Have you ever stood in front of the ‘Mind, Body, Spirit’ section in a bookshop and wondered what books on the Bible, business technique, bonsai trees, and beating low self-esteem could possibly have in common? Do you associate ‘yoga’ mainly with brightly-coloured spandex? Do you respond to shower gel adverts promising you inner peace by not knowing whether to laugh, cry, or go out and buy some?
Selling Spirituality might have something to say to you. Jeremy Carrette and Richard King (hereafter C/K) both work in the area of religious studies, and have produced an engaging self-styled ‘polemic’ that traces the ‘silent takeover of religion’ back to two recent and related changes in western culture: the privatisation of religion, followed by its commodification.
The privatisation of religion in the West was already well advanced by the early twentieth century – religion had become the concern of the individual and his or her family, as a set of private beliefs, hopes, doubts, and prayers that enjoyed a certain separation from whatever public religious activity – church attendance, for example – a person might engage in.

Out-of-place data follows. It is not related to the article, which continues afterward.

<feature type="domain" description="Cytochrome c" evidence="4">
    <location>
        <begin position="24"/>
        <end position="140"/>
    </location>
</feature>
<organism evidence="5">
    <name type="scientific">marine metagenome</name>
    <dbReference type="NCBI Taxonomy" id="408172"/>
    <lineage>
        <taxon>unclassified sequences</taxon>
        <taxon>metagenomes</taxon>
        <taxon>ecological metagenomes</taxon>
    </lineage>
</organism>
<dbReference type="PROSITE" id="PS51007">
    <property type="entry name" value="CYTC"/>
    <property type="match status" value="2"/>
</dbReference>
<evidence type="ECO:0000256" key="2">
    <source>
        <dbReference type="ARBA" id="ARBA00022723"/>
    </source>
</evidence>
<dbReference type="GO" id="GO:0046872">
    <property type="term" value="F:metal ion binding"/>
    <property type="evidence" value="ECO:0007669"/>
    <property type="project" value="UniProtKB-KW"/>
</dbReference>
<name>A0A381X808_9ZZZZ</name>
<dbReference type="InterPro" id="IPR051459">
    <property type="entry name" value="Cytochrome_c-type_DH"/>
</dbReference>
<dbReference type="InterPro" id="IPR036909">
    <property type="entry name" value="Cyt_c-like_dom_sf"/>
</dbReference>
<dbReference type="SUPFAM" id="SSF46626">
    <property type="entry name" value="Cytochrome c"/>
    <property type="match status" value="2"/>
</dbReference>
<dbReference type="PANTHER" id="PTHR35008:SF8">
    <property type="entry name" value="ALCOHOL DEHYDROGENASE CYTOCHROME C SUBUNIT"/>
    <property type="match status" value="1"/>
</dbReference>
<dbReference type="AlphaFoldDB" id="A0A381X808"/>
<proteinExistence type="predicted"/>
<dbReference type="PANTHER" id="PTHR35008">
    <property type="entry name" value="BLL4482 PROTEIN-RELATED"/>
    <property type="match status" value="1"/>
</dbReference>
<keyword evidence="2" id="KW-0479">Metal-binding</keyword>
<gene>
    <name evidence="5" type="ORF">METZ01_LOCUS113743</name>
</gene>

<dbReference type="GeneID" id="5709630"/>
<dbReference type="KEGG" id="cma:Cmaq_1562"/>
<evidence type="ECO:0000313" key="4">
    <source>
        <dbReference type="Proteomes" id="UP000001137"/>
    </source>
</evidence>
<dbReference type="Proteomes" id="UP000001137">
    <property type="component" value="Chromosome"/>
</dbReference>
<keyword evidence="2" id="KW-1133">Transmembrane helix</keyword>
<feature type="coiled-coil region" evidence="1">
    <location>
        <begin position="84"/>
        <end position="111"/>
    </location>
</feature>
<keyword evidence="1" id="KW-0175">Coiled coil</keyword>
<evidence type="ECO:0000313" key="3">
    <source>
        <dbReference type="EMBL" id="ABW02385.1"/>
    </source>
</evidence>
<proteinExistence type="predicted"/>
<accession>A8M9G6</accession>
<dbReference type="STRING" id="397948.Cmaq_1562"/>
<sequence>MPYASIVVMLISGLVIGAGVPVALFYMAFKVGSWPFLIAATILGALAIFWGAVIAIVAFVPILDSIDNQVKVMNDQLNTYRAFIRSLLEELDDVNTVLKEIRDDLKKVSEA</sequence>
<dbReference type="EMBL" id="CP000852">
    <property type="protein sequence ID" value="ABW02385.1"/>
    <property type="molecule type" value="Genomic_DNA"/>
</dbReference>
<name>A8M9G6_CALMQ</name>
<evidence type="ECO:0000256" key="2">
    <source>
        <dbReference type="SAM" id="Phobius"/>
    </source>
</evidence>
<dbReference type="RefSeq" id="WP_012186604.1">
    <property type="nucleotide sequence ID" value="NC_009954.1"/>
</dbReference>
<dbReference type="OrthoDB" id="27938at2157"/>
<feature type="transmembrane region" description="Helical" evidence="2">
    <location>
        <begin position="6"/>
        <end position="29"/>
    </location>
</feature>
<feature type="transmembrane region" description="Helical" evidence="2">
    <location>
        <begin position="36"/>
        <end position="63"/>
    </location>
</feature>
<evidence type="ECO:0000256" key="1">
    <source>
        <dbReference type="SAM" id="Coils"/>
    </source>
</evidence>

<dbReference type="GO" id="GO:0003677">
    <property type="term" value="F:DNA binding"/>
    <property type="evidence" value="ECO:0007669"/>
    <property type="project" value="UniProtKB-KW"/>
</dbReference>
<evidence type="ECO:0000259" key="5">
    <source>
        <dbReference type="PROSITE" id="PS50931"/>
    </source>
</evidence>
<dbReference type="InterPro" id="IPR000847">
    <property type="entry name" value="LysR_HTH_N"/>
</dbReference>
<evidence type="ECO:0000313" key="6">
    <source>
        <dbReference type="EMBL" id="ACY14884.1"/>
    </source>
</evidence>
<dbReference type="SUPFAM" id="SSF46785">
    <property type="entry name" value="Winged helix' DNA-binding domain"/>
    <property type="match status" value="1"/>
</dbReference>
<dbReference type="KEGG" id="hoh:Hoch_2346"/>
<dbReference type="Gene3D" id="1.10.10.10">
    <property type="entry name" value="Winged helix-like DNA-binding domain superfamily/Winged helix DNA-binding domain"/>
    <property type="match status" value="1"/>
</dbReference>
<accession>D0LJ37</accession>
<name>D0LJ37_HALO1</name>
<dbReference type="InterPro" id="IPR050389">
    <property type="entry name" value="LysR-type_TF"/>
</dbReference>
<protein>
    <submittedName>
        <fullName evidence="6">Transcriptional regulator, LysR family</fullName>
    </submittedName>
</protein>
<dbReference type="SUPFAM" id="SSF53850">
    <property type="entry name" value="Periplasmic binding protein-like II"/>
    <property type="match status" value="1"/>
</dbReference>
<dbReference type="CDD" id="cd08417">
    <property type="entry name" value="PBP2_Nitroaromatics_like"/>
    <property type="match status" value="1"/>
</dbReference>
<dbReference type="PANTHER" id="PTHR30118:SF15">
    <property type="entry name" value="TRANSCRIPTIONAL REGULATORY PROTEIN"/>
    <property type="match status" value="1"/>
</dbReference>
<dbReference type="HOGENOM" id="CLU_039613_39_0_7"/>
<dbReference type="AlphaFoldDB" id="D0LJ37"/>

The commodification of religion – the stripping of religious traditions for particular ideas, names, or practices that could be promoted or ‘sold’ in isolation – started to happen in earnest, say C/K, after the Second World War. Institutional religion was already losing influence, particularly in Europe, and the vacuum left by its decline began to be filled with philosophies that catered more clearly for the lives people were now leading – concerned with a growing sense of individual freedom and aspiration, perhaps affluence, and certainly the perennial human anxieties about illness, death, and meaning.
‘Well what’s wrong with that?’, you ask.
That’s precisely the question that C/K want you to consider: is there something wrong with this train of events, and if there is, why have we not noticed it before? Their answer draws on a powerful trend in modern critical thinking that can be summed up in a single phrase: the politics of knowledge. What this means is that any idea or set of ideas, no matter how seemingly innocuous or ‘common sense’, achieves its prominence in our thinking because of prevailing political/economic conditions. A popular example is the Catholic Church in the Middle Ages, which gained for itself such power that its ideas about the world and about human nature became, to all intents and purposes, the ‘common sense’ view of things.